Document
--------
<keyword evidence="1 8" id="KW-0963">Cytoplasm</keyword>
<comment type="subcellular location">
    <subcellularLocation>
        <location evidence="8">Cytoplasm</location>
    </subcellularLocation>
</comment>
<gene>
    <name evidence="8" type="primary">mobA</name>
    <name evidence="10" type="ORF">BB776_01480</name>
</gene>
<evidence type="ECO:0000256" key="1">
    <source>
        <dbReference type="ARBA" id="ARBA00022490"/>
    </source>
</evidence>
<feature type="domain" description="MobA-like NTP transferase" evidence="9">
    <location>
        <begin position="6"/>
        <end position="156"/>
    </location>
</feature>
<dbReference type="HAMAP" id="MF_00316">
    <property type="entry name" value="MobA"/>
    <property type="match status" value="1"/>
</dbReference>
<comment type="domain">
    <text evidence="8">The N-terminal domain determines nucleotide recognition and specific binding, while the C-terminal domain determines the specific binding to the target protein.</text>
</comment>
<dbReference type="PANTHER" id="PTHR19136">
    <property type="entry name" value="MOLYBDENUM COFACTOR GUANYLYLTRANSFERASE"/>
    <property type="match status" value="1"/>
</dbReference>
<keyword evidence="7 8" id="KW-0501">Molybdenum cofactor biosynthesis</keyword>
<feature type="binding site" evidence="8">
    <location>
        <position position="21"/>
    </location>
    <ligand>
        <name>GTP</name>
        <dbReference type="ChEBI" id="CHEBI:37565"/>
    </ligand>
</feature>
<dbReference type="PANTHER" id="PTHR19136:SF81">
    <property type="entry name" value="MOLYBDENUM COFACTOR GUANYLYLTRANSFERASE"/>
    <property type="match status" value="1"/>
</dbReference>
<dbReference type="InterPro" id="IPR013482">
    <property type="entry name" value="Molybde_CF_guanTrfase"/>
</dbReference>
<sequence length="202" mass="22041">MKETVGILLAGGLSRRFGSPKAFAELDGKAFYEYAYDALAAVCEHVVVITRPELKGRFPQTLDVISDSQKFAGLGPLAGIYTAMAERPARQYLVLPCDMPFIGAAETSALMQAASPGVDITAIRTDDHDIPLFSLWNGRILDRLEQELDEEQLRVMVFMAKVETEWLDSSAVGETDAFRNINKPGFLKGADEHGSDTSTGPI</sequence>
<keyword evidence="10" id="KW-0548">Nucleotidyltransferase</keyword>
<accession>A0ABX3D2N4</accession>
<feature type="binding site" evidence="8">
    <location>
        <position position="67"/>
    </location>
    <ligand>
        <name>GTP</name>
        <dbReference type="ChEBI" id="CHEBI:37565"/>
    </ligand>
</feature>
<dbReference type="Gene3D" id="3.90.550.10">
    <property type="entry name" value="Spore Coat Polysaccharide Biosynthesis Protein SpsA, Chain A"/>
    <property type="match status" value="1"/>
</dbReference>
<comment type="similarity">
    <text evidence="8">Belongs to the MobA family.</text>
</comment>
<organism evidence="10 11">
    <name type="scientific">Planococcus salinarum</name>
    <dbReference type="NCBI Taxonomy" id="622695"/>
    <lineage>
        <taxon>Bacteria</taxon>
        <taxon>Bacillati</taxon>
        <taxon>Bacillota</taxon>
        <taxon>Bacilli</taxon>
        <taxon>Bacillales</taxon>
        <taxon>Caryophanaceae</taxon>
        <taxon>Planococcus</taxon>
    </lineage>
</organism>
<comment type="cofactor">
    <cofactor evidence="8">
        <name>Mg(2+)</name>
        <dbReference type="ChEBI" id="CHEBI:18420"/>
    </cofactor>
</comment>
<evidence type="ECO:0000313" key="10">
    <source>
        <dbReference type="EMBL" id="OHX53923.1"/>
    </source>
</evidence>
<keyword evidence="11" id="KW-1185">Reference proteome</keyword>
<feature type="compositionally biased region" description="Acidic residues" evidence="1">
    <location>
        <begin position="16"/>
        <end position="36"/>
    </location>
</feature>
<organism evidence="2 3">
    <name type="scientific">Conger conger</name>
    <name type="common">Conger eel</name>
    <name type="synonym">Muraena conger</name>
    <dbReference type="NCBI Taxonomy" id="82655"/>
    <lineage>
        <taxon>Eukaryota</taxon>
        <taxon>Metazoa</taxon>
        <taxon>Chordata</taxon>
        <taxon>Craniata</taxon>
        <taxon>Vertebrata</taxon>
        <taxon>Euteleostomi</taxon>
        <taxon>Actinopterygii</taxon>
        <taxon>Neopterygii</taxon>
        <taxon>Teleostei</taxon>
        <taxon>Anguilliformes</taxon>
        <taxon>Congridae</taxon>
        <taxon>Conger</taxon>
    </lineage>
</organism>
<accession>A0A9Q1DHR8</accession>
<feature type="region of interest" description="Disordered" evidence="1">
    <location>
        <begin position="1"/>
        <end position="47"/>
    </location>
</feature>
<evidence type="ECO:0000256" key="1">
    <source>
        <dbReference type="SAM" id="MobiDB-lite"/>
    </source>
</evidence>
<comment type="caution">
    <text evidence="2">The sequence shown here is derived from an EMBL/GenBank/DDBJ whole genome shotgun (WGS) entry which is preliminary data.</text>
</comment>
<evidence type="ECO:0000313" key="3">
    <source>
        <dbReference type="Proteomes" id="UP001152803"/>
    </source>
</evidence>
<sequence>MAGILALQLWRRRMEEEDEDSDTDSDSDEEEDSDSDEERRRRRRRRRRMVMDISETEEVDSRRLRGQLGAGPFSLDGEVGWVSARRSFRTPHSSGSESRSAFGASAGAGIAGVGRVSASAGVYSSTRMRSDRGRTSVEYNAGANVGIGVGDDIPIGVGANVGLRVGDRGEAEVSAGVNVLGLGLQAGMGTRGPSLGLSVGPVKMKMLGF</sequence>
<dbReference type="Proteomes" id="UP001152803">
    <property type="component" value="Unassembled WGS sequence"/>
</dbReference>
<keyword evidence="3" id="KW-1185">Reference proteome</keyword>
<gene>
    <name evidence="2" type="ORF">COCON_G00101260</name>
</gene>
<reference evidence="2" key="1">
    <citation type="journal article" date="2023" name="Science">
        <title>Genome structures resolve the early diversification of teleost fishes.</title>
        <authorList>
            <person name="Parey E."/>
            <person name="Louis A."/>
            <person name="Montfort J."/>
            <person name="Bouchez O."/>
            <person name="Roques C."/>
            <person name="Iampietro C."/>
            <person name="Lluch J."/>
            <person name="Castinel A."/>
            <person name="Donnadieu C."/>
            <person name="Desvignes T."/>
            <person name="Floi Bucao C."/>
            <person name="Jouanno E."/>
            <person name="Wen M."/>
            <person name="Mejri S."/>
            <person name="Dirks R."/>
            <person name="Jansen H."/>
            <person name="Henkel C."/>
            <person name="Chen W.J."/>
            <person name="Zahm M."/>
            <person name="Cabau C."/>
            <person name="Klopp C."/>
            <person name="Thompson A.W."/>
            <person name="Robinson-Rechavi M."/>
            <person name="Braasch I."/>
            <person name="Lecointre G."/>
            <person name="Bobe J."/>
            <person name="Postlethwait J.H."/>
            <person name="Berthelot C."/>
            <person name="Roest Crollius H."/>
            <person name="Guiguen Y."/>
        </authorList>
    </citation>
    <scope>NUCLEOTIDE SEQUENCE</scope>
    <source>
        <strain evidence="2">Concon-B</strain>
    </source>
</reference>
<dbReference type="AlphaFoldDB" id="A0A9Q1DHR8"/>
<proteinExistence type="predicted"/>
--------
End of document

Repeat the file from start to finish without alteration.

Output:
<keyword evidence="1 8" id="KW-0963">Cytoplasm</keyword>
<comment type="subcellular location">
    <subcellularLocation>
        <location evidence="8">Cytoplasm</location>
    </subcellularLocation>
</comment>
<gene>
    <name evidence="8" type="primary">mobA</name>
    <name evidence="10" type="ORF">BB776_01480</name>
</gene>
<evidence type="ECO:0000256" key="1">
    <source>
        <dbReference type="ARBA" id="ARBA00022490"/>
    </source>
</evidence>
<feature type="domain" description="MobA-like NTP transferase" evidence="9">
    <location>
        <begin position="6"/>
        <end position="156"/>
    </location>
</feature>
<dbReference type="HAMAP" id="MF_00316">
    <property type="entry name" value="MobA"/>
    <property type="match status" value="1"/>
</dbReference>
<comment type="domain">
    <text evidence="8">The N-terminal domain determines nucleotide recognition and specific binding, while the C-terminal domain determines the specific binding to the target protein.</text>
</comment>
<dbReference type="PANTHER" id="PTHR19136">
    <property type="entry name" value="MOLYBDENUM COFACTOR GUANYLYLTRANSFERASE"/>
    <property type="match status" value="1"/>
</dbReference>
<keyword evidence="7 8" id="KW-0501">Molybdenum cofactor biosynthesis</keyword>
<feature type="binding site" evidence="8">
    <location>
        <position position="21"/>
    </location>
    <ligand>
        <name>GTP</name>
        <dbReference type="ChEBI" id="CHEBI:37565"/>
    </ligand>
</feature>
<dbReference type="PANTHER" id="PTHR19136:SF81">
    <property type="entry name" value="MOLYBDENUM COFACTOR GUANYLYLTRANSFERASE"/>
    <property type="match status" value="1"/>
</dbReference>
<dbReference type="InterPro" id="IPR013482">
    <property type="entry name" value="Molybde_CF_guanTrfase"/>
</dbReference>
<sequence length="202" mass="22041">MKETVGILLAGGLSRRFGSPKAFAELDGKAFYEYAYDALAAVCEHVVVITRPELKGRFPQTLDVISDSQKFAGLGPLAGIYTAMAERPARQYLVLPCDMPFIGAAETSALMQAASPGVDITAIRTDDHDIPLFSLWNGRILDRLEQELDEEQLRVMVFMAKVETEWLDSSAVGETDAFRNINKPGFLKGADEHGSDTSTGPI</sequence>
<keyword evidence="10" id="KW-0548">Nucleotidyltransferase</keyword>
<accession>A0ABX3D2N4</accession>
<feature type="binding site" evidence="8">
    <location>
        <position position="67"/>
    </location>
    <ligand>
        <name>GTP</name>
        <dbReference type="ChEBI" id="CHEBI:37565"/>
    </ligand>
</feature>
<dbReference type="Gene3D" id="3.90.550.10">
    <property type="entry name" value="Spore Coat Polysaccharide Biosynthesis Protein SpsA, Chain A"/>
    <property type="match status" value="1"/>
</dbReference>
<comment type="similarity">
    <text evidence="8">Belongs to the MobA family.</text>
</comment>
<organism evidence="10 11">
    <name type="scientific">Planococcus salinarum</name>
    <dbReference type="NCBI Taxonomy" id="622695"/>
    <lineage>
        <taxon>Bacteria</taxon>
        <taxon>Bacillati</taxon>
        <taxon>Bacillota</taxon>
        <taxon>Bacilli</taxon>
        <taxon>Bacillales</taxon>
        <taxon>Caryophanaceae</taxon>
        <taxon>Planococcus</taxon>
    </lineage>
</organism>
<comment type="cofactor">
    <cofactor evidence="8">
        <name>Mg(2+)</name>
        <dbReference type="ChEBI" id="CHEBI:18420"/>
    </cofactor>
</comment>
<evidence type="ECO:0000313" key="10">
    <source>
        <dbReference type="EMBL" id="OHX53923.1"/>
    </source>
</evidence>
<keyword evidence="11" id="KW-1185">Reference proteome</keyword>
<feature type="compositionally biased region" description="Acidic residues" evidence="1">
    <location>
        <begin position="16"/>
        <end position="36"/>
    </location>
</feature>
<organism evidence="2 3">
    <name type="scientific">Conger conger</name>
    <name type="common">Conger eel</name>
    <name type="synonym">Muraena conger</name>
    <dbReference type="NCBI Taxonomy" id="82655"/>
    <lineage>
        <taxon>Eukaryota</taxon>
        <taxon>Metazoa</taxon>
        <taxon>Chordata</taxon>
        <taxon>Craniata</taxon>
        <taxon>Vertebrata</taxon>
        <taxon>Euteleostomi</taxon>
        <taxon>Actinopterygii</taxon>
        <taxon>Neopterygii</taxon>
        <taxon>Teleostei</taxon>
        <taxon>Anguilliformes</taxon>
        <taxon>Congridae</taxon>
        <taxon>Conger</taxon>
    </lineage>
</organism>
<accession>A0A9Q1DHR8</accession>
<feature type="region of interest" description="Disordered" evidence="1">
    <location>
        <begin position="1"/>
        <end position="47"/>
    </location>
</feature>
<evidence type="ECO:0000256" key="1">
    <source>
        <dbReference type="SAM" id="MobiDB-lite"/>
    </source>
</evidence>
<comment type="caution">
    <text evidence="2">The sequence shown here is derived from an EMBL/GenBank/DDBJ whole genome shotgun (WGS) entry which is preliminary data.</text>
</comment>
<evidence type="ECO:0000313" key="3">
    <source>
        <dbReference type="Proteomes" id="UP001152803"/>
    </source>
</evidence>
<sequence>MAGILALQLWRRRMEEEDEDSDTDSDSDEEEDSDSDEERRRRRRRRRRMVMDISETEEVDSRRLRGQLGAGPFSLDGEVGWVSARRSFRTPHSSGSESRSAFGASAGAGIAGVGRVSASAGVYSSTRMRSDRGRTSVEYNAGANVGIGVGDDIPIGVGANVGLRVGDRGEAEVSAGVNVLGLGLQAGMGTRGPSLGLSVGPVKMKMLGF</sequence>
<dbReference type="Proteomes" id="UP001152803">
    <property type="component" value="Unassembled WGS sequence"/>
</dbReference>
<keyword evidence="3" id="KW-1185">Reference proteome</keyword>
<gene>
    <name evidence="2" type="ORF">COCON_G00101260</name>
</gene>
<reference evidence="2" key="1">
    <citation type="journal article" date="2023" name="Science">
        <title>Genome structures resolve the early diversification of teleost fishes.</title>
        <authorList>
            <person name="Parey E."/>
            <person name="Louis A."/>
            <person name="Montfort J."/>
            <person name="Bouchez O."/>
            <person name="Roques C."/>
            <person name="Iampietro C."/>
            <person name="Lluch J."/>
            <person name="Castinel A."/>
            <person name="Donnadieu C."/>
            <person name="Desvignes T."/>
            <person name="Floi Bucao C."/>
            <person name="Jouanno E."/>
            <person name="Wen M."/>
            <person name="Mejri S."/>
            <person name="Dirks R."/>
            <person name="Jansen H."/>
            <person name="Henkel C."/>
            <person name="Chen W.J."/>
            <person name="Zahm M."/>
            <person name="Cabau C."/>
            <person name="Klopp C."/>
            <person name="Thompson A.W."/>
            <person name="Robinson-Rechavi M."/>
            <person name="Braasch I."/>
            <person name="Lecointre G."/>
            <person name="Bobe J."/>
            <person name="Postlethwait J.H."/>
            <person name="Berthelot C."/>
            <person name="Roest Crollius H."/>
            <person name="Guiguen Y."/>
        </authorList>
    </citation>
    <scope>NUCLEOTIDE SEQUENCE</scope>
    <source>
        <strain evidence="2">Concon-B</strain>
    </source>
</reference>
<dbReference type="AlphaFoldDB" id="A0A9Q1DHR8"/>
<proteinExistence type="predicted"/>